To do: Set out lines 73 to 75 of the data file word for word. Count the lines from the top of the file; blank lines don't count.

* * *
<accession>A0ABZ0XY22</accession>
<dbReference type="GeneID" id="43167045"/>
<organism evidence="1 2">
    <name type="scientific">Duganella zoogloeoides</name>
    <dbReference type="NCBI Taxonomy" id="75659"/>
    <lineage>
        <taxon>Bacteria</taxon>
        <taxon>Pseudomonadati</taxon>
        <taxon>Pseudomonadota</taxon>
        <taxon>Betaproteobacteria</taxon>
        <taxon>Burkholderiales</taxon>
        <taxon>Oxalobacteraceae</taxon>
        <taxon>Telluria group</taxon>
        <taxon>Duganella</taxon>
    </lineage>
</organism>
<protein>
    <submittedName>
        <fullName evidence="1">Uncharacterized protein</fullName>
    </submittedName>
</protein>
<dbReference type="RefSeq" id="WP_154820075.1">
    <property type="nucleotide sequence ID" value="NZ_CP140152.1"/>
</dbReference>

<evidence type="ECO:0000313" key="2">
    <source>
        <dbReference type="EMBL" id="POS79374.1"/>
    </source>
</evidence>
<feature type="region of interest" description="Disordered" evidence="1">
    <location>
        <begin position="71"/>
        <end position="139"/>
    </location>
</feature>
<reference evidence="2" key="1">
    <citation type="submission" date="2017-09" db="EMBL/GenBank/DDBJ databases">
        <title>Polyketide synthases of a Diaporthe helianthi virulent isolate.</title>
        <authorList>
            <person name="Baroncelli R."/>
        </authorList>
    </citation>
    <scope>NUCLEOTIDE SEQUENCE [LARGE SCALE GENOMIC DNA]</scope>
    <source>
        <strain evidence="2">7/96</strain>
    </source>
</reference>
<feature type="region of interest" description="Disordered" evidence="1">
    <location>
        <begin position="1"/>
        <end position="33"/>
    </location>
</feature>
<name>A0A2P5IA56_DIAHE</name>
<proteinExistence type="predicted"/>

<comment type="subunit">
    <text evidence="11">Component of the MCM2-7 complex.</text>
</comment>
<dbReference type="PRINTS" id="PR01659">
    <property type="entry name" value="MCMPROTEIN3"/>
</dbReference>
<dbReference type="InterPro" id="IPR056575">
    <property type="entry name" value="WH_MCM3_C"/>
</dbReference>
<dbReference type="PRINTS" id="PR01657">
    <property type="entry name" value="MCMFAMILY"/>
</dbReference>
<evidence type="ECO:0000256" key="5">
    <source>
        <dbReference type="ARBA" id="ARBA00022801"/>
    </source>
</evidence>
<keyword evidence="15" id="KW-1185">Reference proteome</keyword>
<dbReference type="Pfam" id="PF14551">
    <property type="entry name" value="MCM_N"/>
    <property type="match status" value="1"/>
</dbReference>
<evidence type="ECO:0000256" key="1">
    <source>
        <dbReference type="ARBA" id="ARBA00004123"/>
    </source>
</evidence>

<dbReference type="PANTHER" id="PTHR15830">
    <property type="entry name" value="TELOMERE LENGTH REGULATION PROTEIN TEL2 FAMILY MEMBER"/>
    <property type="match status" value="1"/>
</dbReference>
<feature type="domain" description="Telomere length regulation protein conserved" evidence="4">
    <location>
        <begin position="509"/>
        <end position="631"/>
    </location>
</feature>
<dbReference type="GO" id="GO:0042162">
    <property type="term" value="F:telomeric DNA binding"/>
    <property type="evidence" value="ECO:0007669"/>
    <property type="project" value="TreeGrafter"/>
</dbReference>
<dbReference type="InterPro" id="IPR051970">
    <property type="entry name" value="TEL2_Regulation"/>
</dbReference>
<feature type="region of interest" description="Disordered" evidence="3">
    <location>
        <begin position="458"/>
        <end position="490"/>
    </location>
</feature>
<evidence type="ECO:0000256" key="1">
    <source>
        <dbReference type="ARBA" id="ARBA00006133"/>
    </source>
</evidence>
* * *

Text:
<keyword evidence="15" id="KW-1185">Reference proteome</keyword>
<dbReference type="Pfam" id="PF14551">
    <property type="entry name" value="MCM_N"/>